What are the differences between the Japanese Imperial Family and the British Royal Family?!

It is very common to hear trivia about the British Royal Family, however, few people know more about the Imperial Japanese family. This is because the British family is actually much more famous.

But, for you to know more about the Japanese, we compare some points between them.

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Differences and Similarities Between the Imperial Japanese Family and the British Royal Family

First of all, it is necessary to point out that in Japan there is an image of an Emperor. While in the UK it is a King. For a period of time, British monarchs were also Emperor/Empress of India and rulers of a British Empire, but that was relegated to the past. The Japanese monarch is currently the only so-called “emperor”.

In the case of the line of succession, there is a very different relationship. British succession used to be male-preferred primogeniture, preferring males to females (no matter what age) but still allowing females to succeed to the throne if they had no brothers. As time passed this changed and now the rule is absolute birthright; older sisters remain ahead of younger brothers in the line of succession. What matters is the birth order.

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Japanese succession rules, on the other hand, are extremely strict. Only men can hold the position of Emperor.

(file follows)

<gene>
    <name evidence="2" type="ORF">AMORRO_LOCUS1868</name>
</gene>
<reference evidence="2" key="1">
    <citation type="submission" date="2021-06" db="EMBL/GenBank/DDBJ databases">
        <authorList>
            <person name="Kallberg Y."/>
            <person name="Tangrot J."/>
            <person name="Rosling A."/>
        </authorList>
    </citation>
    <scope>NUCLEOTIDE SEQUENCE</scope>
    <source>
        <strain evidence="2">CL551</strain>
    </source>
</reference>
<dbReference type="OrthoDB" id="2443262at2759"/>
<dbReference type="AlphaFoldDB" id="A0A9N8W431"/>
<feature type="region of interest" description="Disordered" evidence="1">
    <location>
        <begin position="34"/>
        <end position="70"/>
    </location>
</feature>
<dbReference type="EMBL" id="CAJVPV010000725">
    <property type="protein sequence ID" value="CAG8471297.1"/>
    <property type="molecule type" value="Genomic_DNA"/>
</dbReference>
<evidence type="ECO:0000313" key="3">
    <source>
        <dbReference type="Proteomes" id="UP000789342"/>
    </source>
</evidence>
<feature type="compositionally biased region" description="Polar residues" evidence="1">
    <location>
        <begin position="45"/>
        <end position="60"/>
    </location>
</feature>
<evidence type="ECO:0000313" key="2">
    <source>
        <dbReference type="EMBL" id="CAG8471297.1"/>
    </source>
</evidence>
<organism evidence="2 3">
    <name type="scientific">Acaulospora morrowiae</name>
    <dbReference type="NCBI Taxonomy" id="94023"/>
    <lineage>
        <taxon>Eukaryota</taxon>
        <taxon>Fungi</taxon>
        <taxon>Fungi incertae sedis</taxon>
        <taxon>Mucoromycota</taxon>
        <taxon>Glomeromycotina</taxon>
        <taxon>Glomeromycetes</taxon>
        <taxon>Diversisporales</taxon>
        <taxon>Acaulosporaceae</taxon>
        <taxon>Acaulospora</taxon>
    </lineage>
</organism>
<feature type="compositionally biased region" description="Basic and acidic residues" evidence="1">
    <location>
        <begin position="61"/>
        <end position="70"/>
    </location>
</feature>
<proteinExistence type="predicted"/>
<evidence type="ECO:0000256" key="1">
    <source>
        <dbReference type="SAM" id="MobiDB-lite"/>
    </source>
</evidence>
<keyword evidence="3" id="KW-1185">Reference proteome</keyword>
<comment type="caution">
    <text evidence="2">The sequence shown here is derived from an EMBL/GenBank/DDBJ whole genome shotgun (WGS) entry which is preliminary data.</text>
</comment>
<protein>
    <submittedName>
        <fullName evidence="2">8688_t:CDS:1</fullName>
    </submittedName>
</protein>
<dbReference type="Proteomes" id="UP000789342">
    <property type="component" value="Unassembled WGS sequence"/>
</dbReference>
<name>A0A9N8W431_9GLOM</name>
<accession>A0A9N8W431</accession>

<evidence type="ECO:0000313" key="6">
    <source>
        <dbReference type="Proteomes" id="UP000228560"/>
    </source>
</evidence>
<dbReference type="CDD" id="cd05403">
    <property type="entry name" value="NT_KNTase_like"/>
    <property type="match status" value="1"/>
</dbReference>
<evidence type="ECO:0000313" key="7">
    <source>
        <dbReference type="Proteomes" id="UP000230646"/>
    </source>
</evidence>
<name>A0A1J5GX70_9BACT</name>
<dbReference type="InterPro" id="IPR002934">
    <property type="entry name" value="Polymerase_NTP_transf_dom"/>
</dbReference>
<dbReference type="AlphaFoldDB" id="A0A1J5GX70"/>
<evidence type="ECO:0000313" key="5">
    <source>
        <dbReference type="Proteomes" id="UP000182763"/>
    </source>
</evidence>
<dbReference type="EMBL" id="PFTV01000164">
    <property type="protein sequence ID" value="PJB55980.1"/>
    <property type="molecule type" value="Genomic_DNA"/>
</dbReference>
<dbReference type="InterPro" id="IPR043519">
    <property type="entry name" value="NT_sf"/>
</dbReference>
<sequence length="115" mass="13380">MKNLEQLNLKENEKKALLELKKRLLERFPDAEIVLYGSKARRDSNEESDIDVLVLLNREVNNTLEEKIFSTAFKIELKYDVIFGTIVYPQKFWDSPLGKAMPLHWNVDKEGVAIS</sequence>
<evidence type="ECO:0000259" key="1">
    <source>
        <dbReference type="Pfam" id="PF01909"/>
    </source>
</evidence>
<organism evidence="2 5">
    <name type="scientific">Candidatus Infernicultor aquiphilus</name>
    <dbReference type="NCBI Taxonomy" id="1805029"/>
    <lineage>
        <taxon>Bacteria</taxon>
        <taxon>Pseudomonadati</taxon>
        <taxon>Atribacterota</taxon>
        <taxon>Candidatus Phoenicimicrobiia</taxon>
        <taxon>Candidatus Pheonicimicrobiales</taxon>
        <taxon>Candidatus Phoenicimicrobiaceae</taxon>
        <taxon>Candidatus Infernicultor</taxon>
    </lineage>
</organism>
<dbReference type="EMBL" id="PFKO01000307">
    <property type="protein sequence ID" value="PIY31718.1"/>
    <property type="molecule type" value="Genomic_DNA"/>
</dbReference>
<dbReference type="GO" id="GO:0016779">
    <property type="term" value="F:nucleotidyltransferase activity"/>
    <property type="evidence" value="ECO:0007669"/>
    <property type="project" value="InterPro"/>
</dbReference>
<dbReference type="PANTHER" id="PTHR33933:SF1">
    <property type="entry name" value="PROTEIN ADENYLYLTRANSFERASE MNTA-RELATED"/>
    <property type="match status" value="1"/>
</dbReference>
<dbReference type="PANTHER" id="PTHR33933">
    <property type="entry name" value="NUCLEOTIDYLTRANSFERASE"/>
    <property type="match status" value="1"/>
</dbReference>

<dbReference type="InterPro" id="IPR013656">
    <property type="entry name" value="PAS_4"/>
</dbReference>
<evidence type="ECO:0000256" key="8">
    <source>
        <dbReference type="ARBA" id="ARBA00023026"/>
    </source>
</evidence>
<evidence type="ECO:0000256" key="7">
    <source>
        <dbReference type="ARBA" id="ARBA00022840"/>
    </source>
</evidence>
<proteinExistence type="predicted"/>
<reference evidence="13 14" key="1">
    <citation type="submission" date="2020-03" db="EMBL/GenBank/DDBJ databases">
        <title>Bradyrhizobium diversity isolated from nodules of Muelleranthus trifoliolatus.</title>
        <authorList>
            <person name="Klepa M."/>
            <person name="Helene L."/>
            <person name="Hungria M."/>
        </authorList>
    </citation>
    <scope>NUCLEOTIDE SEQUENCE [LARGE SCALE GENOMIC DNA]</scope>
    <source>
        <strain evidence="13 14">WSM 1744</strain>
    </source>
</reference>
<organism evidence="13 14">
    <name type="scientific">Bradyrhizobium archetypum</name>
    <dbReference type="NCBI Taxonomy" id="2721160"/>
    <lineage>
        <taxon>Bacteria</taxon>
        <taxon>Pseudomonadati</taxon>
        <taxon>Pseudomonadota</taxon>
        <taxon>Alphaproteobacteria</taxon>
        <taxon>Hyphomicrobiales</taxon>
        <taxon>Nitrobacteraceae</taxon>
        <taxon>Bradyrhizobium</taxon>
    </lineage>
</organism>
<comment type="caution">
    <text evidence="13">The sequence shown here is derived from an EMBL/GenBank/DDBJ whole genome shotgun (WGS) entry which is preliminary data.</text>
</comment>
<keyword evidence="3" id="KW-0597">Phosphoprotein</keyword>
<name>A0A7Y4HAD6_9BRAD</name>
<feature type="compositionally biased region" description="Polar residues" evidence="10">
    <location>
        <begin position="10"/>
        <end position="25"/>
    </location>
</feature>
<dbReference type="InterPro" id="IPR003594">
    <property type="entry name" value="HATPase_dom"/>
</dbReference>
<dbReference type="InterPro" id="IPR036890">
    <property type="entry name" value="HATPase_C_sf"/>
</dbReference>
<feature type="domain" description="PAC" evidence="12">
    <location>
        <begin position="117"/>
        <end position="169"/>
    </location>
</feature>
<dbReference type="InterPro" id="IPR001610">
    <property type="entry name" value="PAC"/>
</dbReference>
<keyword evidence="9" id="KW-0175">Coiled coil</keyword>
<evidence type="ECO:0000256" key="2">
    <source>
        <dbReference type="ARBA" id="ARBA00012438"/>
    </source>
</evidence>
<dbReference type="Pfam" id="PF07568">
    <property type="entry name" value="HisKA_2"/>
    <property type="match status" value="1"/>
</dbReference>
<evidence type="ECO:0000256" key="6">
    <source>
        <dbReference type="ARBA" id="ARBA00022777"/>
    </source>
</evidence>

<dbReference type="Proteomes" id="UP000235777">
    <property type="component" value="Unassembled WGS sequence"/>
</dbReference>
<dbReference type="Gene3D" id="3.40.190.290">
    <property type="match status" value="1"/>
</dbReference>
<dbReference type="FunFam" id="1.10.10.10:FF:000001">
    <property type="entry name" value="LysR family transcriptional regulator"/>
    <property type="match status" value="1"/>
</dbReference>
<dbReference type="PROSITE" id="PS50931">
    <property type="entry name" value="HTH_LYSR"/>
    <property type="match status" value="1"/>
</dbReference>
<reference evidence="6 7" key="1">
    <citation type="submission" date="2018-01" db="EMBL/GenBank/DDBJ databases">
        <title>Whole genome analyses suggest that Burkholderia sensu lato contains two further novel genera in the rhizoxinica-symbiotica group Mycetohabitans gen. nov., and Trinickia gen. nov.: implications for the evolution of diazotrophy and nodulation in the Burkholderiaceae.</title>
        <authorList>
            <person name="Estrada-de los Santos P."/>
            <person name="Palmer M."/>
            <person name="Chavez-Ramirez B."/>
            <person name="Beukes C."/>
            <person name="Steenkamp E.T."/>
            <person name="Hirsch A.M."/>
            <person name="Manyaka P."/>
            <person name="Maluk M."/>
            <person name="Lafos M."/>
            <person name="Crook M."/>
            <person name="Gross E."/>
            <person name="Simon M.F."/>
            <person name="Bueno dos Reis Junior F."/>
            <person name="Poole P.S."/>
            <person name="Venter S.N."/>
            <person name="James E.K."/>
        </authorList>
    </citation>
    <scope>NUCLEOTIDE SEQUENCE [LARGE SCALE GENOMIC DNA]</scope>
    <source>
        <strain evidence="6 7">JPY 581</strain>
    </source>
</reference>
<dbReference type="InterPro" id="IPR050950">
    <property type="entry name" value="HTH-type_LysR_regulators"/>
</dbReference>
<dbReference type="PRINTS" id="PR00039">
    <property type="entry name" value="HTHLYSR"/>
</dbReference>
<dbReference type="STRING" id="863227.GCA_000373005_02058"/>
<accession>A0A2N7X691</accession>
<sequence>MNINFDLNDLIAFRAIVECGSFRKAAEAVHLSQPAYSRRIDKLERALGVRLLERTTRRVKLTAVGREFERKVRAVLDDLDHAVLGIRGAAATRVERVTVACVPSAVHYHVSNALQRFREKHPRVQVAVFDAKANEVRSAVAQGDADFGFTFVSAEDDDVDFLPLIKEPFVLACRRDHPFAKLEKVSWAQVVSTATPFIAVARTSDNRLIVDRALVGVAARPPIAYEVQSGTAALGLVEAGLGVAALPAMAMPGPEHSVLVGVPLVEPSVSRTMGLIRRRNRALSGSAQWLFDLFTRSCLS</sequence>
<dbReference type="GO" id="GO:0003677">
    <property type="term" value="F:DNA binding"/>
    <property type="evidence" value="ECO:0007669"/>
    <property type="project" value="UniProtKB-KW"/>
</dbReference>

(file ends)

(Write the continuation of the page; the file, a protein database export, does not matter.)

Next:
Also, when a daughter marries, she leaves the Imperial Family entirely. No male descendants through a female line can inherit.

Participation in the politics of the Japanese Imperial family and the British Royal family

In the Japanese case, it is defined in the constitution that “The Emperor will be the symbol of the State and of the unity of the people, deriving his position from the will of the people with whom sovereign power resides”. However, the Emperor has no political power. Before and during World War II the Emperor possessed these powers.

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But with the US occupation after Japan lost the war, the Imperial family abdicated that power.

In the case of the British Royal Family, it is a little different. Despite not being able to directly affect politics, the British royal family is always in contact with whoever is the prime minister. In addition, like the Japanese imperial family, the British do a lot of social work.


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Abdicate the Throne in the Imperial Japanese Family and the British Royal Family

Another relevant point is what happens to those who abdicate imperial or royal status.

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In the case of Japan this seems to be simpler. The former Japanese emperor had no serious problems abdicating the throne and this did not negatively affect the image of the imperial family.

In addition, when someone gets married and loses the status of a member of the imperial family, it even generates some media harassment, but nothing that questions the existence of the imperial family.

British monarchs traditionally do not abdicate, and the last time they did it was seen as shameful, leaving a lasting impression on then-Princess Elizabeth, the current Queen. It was seen as a dereliction of duty to the Crown. She never abdicated and stayed in office until she died. Whether British monarchs can ease this issue in the future I cannot say.

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